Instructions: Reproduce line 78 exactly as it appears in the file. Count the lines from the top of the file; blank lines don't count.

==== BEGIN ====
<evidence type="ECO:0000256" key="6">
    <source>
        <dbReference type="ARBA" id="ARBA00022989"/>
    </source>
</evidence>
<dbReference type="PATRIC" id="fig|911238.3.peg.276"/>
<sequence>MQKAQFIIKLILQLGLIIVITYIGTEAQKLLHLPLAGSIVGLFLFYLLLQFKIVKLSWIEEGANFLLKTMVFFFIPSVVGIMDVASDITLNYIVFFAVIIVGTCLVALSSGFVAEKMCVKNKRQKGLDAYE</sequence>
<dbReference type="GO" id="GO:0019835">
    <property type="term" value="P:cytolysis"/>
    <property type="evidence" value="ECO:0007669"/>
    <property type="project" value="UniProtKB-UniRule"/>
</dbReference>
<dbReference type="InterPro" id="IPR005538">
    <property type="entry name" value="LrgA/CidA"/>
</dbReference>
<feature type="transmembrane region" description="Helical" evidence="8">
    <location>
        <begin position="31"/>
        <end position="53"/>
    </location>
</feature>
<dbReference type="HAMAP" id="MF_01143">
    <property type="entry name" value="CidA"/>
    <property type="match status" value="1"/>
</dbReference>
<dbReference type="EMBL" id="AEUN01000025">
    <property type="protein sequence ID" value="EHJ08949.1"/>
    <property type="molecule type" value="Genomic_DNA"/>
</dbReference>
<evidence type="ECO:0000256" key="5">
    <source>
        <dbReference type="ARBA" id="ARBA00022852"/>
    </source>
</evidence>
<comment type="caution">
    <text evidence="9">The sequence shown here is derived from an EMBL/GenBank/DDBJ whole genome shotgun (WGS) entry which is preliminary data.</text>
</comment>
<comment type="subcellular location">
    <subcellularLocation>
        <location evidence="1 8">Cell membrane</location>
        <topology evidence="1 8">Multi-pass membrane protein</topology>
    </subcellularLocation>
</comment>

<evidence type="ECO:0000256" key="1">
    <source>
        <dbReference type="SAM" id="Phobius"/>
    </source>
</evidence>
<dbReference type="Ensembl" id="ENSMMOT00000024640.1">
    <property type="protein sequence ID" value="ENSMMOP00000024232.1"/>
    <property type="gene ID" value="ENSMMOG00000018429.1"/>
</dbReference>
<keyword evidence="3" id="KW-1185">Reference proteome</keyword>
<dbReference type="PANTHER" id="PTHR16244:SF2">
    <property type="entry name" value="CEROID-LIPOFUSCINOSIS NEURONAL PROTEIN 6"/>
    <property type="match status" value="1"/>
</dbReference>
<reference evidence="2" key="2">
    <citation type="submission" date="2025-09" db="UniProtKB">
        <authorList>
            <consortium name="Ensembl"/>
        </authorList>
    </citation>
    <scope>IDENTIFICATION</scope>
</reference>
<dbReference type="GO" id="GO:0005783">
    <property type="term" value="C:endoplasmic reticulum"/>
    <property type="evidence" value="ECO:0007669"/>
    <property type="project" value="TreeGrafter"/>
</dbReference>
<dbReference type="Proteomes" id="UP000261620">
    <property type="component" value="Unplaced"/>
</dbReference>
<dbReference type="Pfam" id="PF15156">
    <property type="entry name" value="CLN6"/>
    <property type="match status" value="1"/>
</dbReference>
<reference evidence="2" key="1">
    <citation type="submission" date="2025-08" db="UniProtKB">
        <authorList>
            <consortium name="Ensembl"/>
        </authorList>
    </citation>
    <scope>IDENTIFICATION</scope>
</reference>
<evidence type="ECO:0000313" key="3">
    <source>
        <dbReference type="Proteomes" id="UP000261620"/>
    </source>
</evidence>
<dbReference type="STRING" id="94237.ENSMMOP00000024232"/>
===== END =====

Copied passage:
<reference evidence="2" key="1">